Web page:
Youth mental health is a stated priority for this government, but funding for young people in the arts remains piecemeal and unreliable.
Dr Molly Mullen, a senior lecturer in applied theatre at the University of Auckland, says this longstanding predicament seems to ignore the large body of research confirming the value of the arts in all aspects of young people’s lives.
“When young people get involved in the arts, other areas of their lives are positively affected, including relationships, social connection and feelings of belonging and being valued, as well as their physical wellbeing, creativity and general feelings of happiness and optimism for the future.”
She says the arts also have an important role to play in helping young people navigate adverse, complex and uncertain circumstances and helps them find meaning and purpose. And it’s also clear this wide range of benefits applies to the creative arts in particular rather than leisure or recreational activities in general.
“Evidence also shows that the arts are a powerful way for young people to engage with social issues, to imagine fairer futures, to contribute to their communities and to lead social change,” she says.
RNZ recently ran a story on how the National Youth Theatre couldn’t access Covid-related funding support to cover its core running costs, only its event-related costs.
Dr Mullen says that far from a specific issue, this is an industry-wide problem, despite Covid funding – relative to historic levels – having undeniably been a lifeline for many artists and arts organisations.
“It’s also changed the funding landscape by targeting a proportion of the funds to community-based, accessible arts practice, a sector of the arts which for decades has been largely overlooked by government funding.”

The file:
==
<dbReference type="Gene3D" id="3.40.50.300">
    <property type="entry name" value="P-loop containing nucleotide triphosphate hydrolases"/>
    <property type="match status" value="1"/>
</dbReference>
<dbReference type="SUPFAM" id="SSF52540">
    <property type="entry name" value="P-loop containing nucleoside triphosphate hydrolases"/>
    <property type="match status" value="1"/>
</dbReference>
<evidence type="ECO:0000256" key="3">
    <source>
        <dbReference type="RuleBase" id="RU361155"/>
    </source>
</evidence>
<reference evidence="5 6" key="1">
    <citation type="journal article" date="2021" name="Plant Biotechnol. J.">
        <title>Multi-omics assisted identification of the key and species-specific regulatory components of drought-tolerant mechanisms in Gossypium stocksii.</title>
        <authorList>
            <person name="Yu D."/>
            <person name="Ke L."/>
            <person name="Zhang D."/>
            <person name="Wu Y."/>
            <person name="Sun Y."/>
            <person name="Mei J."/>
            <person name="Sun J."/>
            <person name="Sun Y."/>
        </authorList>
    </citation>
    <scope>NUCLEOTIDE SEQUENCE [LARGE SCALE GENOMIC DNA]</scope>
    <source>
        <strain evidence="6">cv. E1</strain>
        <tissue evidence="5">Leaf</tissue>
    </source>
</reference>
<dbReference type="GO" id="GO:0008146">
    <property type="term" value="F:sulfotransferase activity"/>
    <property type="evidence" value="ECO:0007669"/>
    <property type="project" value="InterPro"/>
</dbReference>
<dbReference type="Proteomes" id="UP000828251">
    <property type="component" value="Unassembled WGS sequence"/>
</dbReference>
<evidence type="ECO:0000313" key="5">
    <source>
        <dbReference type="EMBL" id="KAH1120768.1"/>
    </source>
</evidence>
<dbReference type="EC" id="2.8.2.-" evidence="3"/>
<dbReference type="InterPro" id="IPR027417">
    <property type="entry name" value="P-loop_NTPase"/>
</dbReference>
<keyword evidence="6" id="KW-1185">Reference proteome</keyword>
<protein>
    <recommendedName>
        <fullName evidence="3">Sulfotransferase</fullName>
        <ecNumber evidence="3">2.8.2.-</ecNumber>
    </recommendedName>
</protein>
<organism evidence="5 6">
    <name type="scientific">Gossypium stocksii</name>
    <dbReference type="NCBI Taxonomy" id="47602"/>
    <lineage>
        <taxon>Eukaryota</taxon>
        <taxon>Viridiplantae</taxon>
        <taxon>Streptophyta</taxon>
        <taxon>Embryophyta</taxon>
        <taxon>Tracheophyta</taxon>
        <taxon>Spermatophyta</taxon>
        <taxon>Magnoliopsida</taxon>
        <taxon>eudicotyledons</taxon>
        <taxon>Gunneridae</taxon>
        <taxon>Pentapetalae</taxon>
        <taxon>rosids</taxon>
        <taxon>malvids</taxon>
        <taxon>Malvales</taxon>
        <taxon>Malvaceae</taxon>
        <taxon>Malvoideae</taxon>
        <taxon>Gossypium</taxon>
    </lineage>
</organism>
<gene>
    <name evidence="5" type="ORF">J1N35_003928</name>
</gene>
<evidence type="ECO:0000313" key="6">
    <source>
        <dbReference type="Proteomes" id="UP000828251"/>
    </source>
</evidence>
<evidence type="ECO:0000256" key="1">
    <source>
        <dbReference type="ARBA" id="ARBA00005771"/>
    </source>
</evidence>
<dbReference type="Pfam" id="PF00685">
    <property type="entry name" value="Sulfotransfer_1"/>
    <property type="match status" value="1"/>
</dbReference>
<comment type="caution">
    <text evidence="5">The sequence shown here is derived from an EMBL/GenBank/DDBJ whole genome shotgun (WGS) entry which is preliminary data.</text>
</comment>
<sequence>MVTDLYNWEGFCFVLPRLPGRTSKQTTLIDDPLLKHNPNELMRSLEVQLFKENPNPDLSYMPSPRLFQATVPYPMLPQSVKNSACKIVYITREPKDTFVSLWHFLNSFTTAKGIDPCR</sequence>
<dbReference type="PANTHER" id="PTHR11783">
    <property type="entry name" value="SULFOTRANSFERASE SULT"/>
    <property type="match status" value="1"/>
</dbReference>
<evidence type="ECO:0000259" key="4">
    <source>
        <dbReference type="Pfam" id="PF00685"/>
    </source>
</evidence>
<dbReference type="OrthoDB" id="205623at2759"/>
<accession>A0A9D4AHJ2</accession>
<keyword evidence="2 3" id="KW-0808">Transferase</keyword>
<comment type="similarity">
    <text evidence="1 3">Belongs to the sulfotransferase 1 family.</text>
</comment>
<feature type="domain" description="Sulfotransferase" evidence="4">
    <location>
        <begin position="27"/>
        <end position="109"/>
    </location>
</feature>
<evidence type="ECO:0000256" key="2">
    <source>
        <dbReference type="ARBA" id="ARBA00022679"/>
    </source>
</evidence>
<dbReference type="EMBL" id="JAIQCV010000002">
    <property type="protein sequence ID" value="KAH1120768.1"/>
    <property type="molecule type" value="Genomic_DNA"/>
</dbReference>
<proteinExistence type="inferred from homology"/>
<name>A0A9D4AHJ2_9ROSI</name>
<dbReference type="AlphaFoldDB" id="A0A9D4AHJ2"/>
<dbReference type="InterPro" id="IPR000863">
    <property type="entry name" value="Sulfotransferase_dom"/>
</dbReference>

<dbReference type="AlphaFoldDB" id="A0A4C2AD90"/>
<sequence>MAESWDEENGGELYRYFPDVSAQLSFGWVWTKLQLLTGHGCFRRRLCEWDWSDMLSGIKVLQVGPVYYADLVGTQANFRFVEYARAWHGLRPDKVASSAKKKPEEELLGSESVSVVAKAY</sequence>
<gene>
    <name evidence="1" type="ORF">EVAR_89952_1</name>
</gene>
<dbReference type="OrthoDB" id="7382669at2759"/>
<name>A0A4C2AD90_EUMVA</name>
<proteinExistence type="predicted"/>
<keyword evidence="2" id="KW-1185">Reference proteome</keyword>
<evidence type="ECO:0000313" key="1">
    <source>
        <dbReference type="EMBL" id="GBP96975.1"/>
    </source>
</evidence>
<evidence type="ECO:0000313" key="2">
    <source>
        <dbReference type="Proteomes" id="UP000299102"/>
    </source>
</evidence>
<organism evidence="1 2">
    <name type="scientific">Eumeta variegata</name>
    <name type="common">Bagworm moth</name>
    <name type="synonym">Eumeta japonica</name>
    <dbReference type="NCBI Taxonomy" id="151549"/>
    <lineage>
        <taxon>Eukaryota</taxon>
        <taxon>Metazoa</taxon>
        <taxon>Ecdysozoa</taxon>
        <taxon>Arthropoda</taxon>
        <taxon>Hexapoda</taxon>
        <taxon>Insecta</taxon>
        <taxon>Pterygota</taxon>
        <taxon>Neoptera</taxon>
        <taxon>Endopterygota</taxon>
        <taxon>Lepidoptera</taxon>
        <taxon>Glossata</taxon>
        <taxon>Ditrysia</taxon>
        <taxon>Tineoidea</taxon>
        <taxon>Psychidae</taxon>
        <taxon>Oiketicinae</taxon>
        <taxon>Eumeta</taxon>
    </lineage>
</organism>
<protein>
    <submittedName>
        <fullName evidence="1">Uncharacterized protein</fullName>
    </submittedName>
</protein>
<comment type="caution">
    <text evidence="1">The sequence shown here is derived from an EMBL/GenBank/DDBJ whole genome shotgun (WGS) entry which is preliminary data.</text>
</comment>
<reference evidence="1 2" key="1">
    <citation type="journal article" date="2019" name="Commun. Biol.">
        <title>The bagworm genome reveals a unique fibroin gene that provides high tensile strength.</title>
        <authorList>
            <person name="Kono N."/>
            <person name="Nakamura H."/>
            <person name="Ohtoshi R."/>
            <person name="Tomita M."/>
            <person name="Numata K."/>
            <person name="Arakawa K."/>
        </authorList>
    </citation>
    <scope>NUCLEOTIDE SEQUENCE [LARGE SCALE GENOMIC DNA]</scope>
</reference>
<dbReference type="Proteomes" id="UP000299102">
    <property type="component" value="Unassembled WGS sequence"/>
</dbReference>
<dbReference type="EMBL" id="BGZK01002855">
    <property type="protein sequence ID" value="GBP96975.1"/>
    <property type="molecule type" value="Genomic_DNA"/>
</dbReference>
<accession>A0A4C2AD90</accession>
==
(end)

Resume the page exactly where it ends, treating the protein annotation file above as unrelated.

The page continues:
Dr Mullen has spent the past five years researching the policy and funding environment for youth arts in Aotearoa, and the arts sector in Auckland in particular, and the biggest challenge she consistently found was lack of financial support.
“This significantly affected the capacity of individual groups and organisations to respond to the needs of rangatahi. Organisations were struggling to develop, expand, or even to sustain their work, and it appeared that overall sector development was being impaired, with a strong sense of fragmentation, lack of recognition and need for targeted support.”
After leading a recent project with three youth arts organisations she emerged with a clear picture of what was working, what wasn’t and what changes would make the most difference, especially for organisations promoting social justice and wellbeing for youth.
“Primarily there was a scarcity of funding in general, a prevalence of short term, insecure funding, and the need for funding criteria to be more aligned with the principles of best practice in youth arts and with culturally-specific approaches to arts participation.”
For example, she says short term, restricted funding limits the capacity of organisations to build long-term, trusting relationships and to put young people’s emerging needs and interests at the centre of the work.
“Funding reports and evaluation processes, meanwhile, often don’t allow young people and their communities to articulate the value of the work in their own terms,” she says.
The 2019 Child and Youth Wellbeing Strategy provides a government framework for achieving wellbeing and equity based on young people’s priorities. It’s focused on upholding young people’s rights and takes a holistic approach to wellbeing, says Dr Mullen.
“It explicitly states that children and young people have a right to ‘participate freely in cultural life and the arts’ and there is plenty of evidence for how youth arts participation contributes to a wide range of wellbeing determinants, so we believe the arts should be treated as a basic need rather than the ‘nice to have’ it appears to be at the moment.”
(Media release from University of Auckland)